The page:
Environmentalists have much more to cheer about than just the State Department’s delay of TransCanada
’s (TRP) Keystone XL pipeline decision. The pipeline would have brought a greater volume of heavy Athabasca Tar Sands bitumen to US refineries. The climate-change crowd now has at least an extra year to make the case that bitumen is an unnecessary addition to America’s energy architecture.
The added benefit comes from Enbridge
’s (ENB) $1.15 billion purchase of ConocoPhillips’
(COP) 50% share in the Seaway pipeline. Enbridge and Enterprise Products Partners
(EPD) decided to reverse the flow from South-North to North-South, further damaging TransCanada’s proposal. Whoever is in the Oval Office in 2013 may view it as unnecessarily redundant, adding to the slew of reasons to impede its construction. The new direction of flow does exactly what Keystone XL’s proposed Phase 3 would have accomplished. It directs oil from Cushing, OK (West Texas Intermediate’s pricing point and, as of late, a source of a glut of supply) to Gulf Coast refineries in and around Port Arthur and Houston, TX. Keystone’s presence may well be limited to the two already completed phases—Hardisty, Alberta to Patoka, IL (Phase 1) and Steele City, NE to Cushing, OK (Phase 2).
The Seaway switch does not specifically affect Keystone XL’s Phase 4, from Hardisty, Alberta to Steele City, NE, later connecting to Cushing, OK. However, as a result of Nebraska lawmakers’ success in re-routing the pipeline away from the Ogallala aquifer (that serves about 80% of the state’s population), TransCanada may believe that the project, given the cost of re-routing, is not lucrative enough to warrant construction of solely the Northern leg. Instead, TransCanada may decide to find alternative markets to transport the Tar Sands oil into, such as Asia or PADD 5, comprised by the isolated Western United States.
Granted, for this series of events to occur, the Seaway pipeline would have to swiftly pass through regulatory approval and run at proposed capacity on schedule. The Enbridge / Enterprise joint venture is expected to heave 150,000 barrels-per-day (bpd) from Cushing to the Gulf by 2Q 2012 and possibly 400,000 bpd in 2013. Although Keystone XL was expected to bring 700,000 bpd along the same route, proposed expansions and parallel pipelines are positioned to absorb the remaining capacity.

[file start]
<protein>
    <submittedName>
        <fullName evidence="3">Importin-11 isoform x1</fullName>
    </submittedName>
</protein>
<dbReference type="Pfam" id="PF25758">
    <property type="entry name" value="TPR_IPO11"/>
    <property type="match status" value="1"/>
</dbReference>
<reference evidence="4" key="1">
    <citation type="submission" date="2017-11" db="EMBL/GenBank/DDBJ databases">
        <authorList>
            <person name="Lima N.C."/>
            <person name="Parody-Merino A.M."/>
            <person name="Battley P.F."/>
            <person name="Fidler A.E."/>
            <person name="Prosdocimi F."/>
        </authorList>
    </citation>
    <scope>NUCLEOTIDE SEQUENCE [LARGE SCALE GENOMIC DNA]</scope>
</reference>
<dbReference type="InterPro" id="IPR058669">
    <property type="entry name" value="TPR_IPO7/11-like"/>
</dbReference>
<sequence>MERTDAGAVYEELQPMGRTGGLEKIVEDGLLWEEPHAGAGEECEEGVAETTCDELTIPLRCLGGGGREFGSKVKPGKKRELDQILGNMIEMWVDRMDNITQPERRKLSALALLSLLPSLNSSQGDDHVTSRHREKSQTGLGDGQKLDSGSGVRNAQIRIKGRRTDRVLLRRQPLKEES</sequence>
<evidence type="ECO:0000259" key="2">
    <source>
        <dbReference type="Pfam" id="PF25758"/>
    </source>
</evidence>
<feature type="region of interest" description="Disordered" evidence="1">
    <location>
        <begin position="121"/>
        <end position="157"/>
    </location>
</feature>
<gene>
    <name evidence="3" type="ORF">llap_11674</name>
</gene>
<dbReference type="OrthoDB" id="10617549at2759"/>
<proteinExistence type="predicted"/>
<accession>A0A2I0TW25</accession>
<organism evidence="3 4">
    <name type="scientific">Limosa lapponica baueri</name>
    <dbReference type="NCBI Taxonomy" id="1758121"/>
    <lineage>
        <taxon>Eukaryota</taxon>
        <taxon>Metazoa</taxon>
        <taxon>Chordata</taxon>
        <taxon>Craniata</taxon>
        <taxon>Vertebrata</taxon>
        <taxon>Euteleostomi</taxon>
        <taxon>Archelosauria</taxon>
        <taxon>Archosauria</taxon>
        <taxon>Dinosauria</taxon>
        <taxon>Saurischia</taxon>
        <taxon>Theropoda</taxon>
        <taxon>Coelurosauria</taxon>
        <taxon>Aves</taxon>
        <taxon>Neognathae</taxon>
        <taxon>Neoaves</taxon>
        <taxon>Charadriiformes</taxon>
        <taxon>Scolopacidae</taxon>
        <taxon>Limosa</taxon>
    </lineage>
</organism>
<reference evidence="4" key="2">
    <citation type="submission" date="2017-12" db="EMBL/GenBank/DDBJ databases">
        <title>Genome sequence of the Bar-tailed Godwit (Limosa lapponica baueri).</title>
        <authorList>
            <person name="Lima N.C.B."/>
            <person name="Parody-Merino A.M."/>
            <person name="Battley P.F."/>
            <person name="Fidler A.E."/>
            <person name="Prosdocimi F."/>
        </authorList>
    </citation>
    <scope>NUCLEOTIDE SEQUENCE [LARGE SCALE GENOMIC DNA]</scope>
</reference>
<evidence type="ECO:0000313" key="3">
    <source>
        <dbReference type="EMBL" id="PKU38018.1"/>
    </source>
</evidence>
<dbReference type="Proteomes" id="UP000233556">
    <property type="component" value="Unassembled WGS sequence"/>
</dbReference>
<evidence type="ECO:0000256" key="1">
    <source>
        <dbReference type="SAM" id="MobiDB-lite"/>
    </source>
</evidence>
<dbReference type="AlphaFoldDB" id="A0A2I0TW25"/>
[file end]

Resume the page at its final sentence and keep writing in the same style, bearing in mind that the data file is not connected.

The final straw for TransCanada would be a continuation of the trend of stagnant American oil demand. In November 2009, U.S. Liquid Fuels Consumption was 18.75 million bpd. As estimated by the Energy Information Administration (EIA) this month, the figure has only grown by 0.03 million bpd over the past two years to 18.78 million bpd.
The Seaway reversal creates several more winners and losers: Gulf Coast and Midwest refiners, respectively. ExxonMobil
(XOM) is a significant beneficiary as it owns the two largest refineries in the United States, both of which are situated in the Gulf Coast: a 560,000 bpd facility in Baytown, TX, and a 502,000 bpd facility in Baton Rouge, LA. With decreased dependence on foreign imports that serve this region, companies can both benefit from cheaper domestic oil as well as avoid the political risk associated with imports. According to the EIA’s data as of November 16, PADD 3 (Gulf Coast) required 7.510 million bpd of oil inputs on average in the past week, of which 5.568 million bpd (74.1% of demand) was supplied by imports. On the other end of the spectrum, in the Midwest, a majority of crude oil feedstock that enters British Petroleum
’s (BP) 405,000 bpd facility in Whiting, IN, is of the light sweet variety. Due to record low supply in Cushing tanks and the Seaway reversal, traders reacted in narrowing the Brent-WTI spread to as little as $8 this past week before settling at $9.89 on Friday afternoon. Only about a month ago, this spread was drifting dangerously close to $30. Refineries make money on the “Crack Spread” (see Investigating the Discrepancy Between Midwest and East Coast Oil Refineries: The Brent-WTI Spread
) and the current trend leaves little room for Midwest refiners to take profits.
The Enbridge / Enterprise Products Partners joint venture also removes the proposed 800,000 bpd Wrangler pipeline from the mix, which would have also moved oil from Cushing to Gulf Coast refineries. In the past month, however, Magellan Midstream Partners
(MMP) has announced its plans to satisfy the Gulf Coast refineries by reversing its Longhorn Houston-El Paso pipeline. This project would deliver an additional 225,000 bpd by mid-2013. At least for the next few months, markets should expect a decreasing trend of imports into PADD 3 (Gulf Coast) and a continuing decline in PADD 2 (Midwest) inventory supplies.
Although the fate of Keystone XL is still up in the air, the final decision will most likely depend on the contentious issue of whether increased pollution should be sacrificed for cheap oil and a greater sense of energy independence. As companies attempt to grab a foothold in the continent’s mercurial energy infrastructure, the next three years of deals and regulatory measures will have an enduring effect on the oil markets.
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